For full information about eligibility and nomination procedures, please see the Award home page.
The Aga Khan Award for ArchitectureGeneva, 12 May 2011 -- The twelfth triennial cycle of the Aga Khan Award for Architecture, which runs from 2011 until autumn 2013, is now open for nominations. General criteria for nomination are straightforward: “projects that set new standards of excellence in architecture, planning practices, historic preservation and landscape architecture”.
Projects are required to have been completed between 1 January 2006 and 31 December 2011 and been in use for at least one full year. They can be anywhere in the world but must successfully address the needs and aspirations of societies in which Muslims have a significant presence.
“For the twelfth cycle (2011-2013), the Award is encouraging the submission of projects in rural landscapes, at the peripheries of urban areas and those that deal with public space at all scales,” says Farrokh Derakhshani, Director of the Award. “As in previous cycles, particular attention is given to building schemes that use local resources and appropriate technology in innovative ways, and to projects likely to inspire similar efforts elsewhere. The central criterion, however, has always been excellence – whether in a humble home or in a skyscraper.”
The nominations period runs from 15 March 2011 to 15 September 2012. Projects can be submitted by anyone, including the project architects, by completing and filing a short submission form with the Award office. Forms are available for download on the Award website www.akdn.org/architecture . The dates for the announcement of the shortlist (Spring 2013) and the Awards ceremony (Autumn 2013) will be confirmed at a later date.
Winners have included the Petronas Towers in Kuala Lumpur, Malaysia; a village school in Xiashi, Fujian province, China; Egypt’s Bibliotheca Alexandrina; ; the Ipekyol Textile Factory in Edirne, Turkey; and the Madinat al-Zahra Museum in Cordoba, Spain. . Famous architects including Norman Foster, Jean Nouvel and César Pelli have won the award, but so have unknown young architects early in their careers. Recipients have included master planners, clients, municipalities and master masons – as well as architects – and have encompassed practitioners of all ages, religions, races and origins.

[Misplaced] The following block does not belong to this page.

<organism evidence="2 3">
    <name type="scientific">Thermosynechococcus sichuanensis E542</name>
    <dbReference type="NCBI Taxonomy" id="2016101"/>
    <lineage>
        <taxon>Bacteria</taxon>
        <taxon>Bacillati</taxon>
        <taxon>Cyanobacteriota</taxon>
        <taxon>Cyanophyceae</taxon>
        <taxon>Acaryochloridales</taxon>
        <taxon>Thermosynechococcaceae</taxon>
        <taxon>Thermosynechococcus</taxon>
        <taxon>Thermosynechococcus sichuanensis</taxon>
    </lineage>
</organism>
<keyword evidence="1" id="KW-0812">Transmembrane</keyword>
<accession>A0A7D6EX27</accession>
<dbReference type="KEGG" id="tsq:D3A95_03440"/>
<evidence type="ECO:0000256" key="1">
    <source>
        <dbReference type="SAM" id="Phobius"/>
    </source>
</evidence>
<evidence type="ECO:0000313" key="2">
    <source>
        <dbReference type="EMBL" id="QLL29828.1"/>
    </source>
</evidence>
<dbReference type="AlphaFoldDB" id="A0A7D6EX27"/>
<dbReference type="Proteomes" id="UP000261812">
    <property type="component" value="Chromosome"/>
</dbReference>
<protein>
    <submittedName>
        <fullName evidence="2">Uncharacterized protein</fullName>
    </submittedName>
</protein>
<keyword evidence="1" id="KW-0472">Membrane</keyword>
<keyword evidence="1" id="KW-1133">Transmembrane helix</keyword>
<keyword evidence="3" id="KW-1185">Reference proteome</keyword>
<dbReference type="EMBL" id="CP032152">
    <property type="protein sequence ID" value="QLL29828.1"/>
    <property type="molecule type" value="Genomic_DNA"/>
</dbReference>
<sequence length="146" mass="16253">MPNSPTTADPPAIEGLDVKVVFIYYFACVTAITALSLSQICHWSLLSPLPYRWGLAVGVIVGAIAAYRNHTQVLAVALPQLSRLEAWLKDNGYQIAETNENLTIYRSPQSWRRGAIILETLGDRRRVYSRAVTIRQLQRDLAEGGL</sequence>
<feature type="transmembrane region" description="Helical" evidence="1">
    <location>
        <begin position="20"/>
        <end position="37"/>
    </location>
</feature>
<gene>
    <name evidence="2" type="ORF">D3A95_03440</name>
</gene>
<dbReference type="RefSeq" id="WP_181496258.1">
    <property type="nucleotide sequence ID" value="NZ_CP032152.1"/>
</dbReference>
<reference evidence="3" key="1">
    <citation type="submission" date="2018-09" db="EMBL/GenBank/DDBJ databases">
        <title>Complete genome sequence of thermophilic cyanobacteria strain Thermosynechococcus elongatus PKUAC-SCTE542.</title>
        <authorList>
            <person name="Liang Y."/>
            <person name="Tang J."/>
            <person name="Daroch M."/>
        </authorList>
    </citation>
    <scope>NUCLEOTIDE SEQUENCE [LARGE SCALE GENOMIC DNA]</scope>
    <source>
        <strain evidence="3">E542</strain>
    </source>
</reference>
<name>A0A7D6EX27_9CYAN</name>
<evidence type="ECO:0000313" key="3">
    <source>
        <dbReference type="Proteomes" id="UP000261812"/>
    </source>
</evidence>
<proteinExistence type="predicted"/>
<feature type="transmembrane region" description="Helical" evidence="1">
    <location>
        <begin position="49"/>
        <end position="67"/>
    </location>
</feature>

Once projects are nominated, they are presented to a master jury, which is reconstituted during each new cycle. The master jury reviews the nominations and selects a short list of 20-25 projects. In a rigorous process unmatched by other architectural prizes, technical reviewers – usually architects or structural engineers – are then sent to each site to review the projects on the short list. The master jury then reviews the reports of the technical reviewers and makes a final selection of award recipients from that shortlist.
The Award is governed by a steering committee chaired by His Highness the Aga Khan. A new committee is constituted each cycle to establish the eligibility criteria for project submissions, provide thematic direction in response to emerging priorities and issues, and to develop plans for the future of the Award. The steering committee is responsible for the selection and appointment of the master jury for each Award cycle, and for the Award’s programme of international seminars, lectures, exhibitions and publications.
For more information, please see: http://www.akdn.org/architecture/ or contact:
Aga Khan Award for Architecture
PO Box 2049, 1211 Geneva 2, Switzerland
Telephone: (41.22) 909.72.00
22 April 2015
Batashewala Mughal Garden Complex in Delhi Restored
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